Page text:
Is that what plan b said?


Re: guilty
« Reply #11 on: April 21, 2021, 02:15:25 pm »
Is that what plan b said?
No, but it addresses the issue of jury intimidation and if it has taken place.


  • tylerthegloob
  • The Legend

    • 2727

    • September 28, 2016, 10:46:24 am
    • Busan
    more
Re: guilty
« Reply #12 on: April 21, 2021, 02:39:00 pm »
Even people who wanted to see Chauvin thrown into a pit of lions acknowledged that some of the things made it distinctly possible that Chauvin would have grounds to at least appeal and that some of the actions, while perhaps not enough to overturn, would certainly be used by the defense and if enough of them took place, it probably would lead to a second trial.

No, but it addresses the issue of jury intimidation and if it has taken place.



i always resize my images but when i dont its for a good reasonand that reason is i love this movie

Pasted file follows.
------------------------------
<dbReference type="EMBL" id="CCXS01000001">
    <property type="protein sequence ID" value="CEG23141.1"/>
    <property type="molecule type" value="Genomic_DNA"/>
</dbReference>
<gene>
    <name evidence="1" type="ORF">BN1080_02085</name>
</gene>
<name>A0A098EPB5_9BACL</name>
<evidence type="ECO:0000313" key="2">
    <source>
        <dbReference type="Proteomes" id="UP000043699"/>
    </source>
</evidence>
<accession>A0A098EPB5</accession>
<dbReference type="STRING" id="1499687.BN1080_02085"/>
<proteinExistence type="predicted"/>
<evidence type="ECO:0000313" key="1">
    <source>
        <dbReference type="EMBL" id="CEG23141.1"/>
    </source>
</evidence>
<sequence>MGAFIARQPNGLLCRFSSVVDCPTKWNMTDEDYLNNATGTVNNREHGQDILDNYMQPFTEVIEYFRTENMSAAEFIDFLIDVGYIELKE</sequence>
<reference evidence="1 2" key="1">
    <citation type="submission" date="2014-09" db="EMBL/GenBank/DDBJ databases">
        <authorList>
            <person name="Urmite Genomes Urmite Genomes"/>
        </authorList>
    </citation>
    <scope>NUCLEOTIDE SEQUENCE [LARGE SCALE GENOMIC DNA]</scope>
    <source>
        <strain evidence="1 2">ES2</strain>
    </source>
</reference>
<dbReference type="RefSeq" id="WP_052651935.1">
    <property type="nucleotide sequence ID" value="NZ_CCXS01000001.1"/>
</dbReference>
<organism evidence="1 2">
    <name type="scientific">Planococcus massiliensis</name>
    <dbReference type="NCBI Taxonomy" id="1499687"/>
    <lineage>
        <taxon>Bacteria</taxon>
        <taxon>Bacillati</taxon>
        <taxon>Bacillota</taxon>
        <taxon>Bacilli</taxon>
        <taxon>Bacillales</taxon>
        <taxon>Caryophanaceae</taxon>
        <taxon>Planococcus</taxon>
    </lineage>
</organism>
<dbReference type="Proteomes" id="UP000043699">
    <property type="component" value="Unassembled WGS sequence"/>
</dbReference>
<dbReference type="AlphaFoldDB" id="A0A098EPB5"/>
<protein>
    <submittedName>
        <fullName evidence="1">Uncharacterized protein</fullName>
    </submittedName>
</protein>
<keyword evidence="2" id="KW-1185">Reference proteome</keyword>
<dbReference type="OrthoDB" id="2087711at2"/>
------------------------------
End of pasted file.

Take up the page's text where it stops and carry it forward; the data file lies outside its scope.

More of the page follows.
more gg more skill


Re: guilty
« Reply #13 on: April 21, 2021, 06:01:08 pm »
He didn't receive a fair trial.
The Jurors knew fully well that the rioters were going to burn the city down if they came down with a not guilty verdict.

The jury was not sequestered. One of the jury members would have to drive thru the protests in the morning on the way to the trial.

No one wants to have their property attacked, or their property values go down. They sacrificed someone for what they thought was the "greater good"

Maybe you guys should consider not pissing off black people by celebrating every time the cops murder them.


Re: guilty
« Reply #14 on: April 21, 2021, 07:51:47 pm »
I'll tell you what I'm blathering about. New shit has come to light.